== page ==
As you know, one of the challenges of being a Highly Sensitive Person is the harmful,and dismissive sentiment of “why can’t you just stop being so sensitive?” What do you think needs to be done to make it apparent that it just doesn’t work that way?
Kindness goes along way. We all need to learn to be more self-aware as well as to know those people in our inner hub. Knowing how we’re each wired. Acknowledging that we’re not the same. We all have different temperaments and mindsets. What’s right for you may not be best for the people closest to you in your inner hub. If someone is an introvert or highly sensitive, you can care for them by
- respecting their need for privacy and quiet time;
- allowing them extra time to think or process;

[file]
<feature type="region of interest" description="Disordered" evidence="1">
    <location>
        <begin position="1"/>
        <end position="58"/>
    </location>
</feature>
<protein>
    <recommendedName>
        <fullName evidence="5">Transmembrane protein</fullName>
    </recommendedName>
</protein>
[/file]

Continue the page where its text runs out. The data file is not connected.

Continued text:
- listening when they speak, don’t interrupt or override them;
- giving them advance notice if you know change is coming;
- giving them time to finish what they are doing;
- not asking them to be more extroverted or outgoing — their superpower is their introversion and their high sensitivity.
Ok, here is the main question for our discussion. Can you share with us your “5 Things You Need To Know To Survive And Thrive As A Highly Sensitive Person? Please give a story or an example for each.
To survive and thrive as a Highly Sensitive Person, you need to know that
- Headphones, a ball cap, and sunglasses can help prevent overstimulation. Keep them close by, especially when traveling or even going to the grocery store. One time my husband and I were visiting his cousin in NYC. We would be riding the subway, which I knew would be challenging due to the noise and crowds. I specifically chose an inside seat where I could burrow into the safety of my husband’s side while he used his body as a barrier of protection. I tucked my hat down and plugged into some calming music on my phone. I was able to keep myself from getting anxious and overstimulated.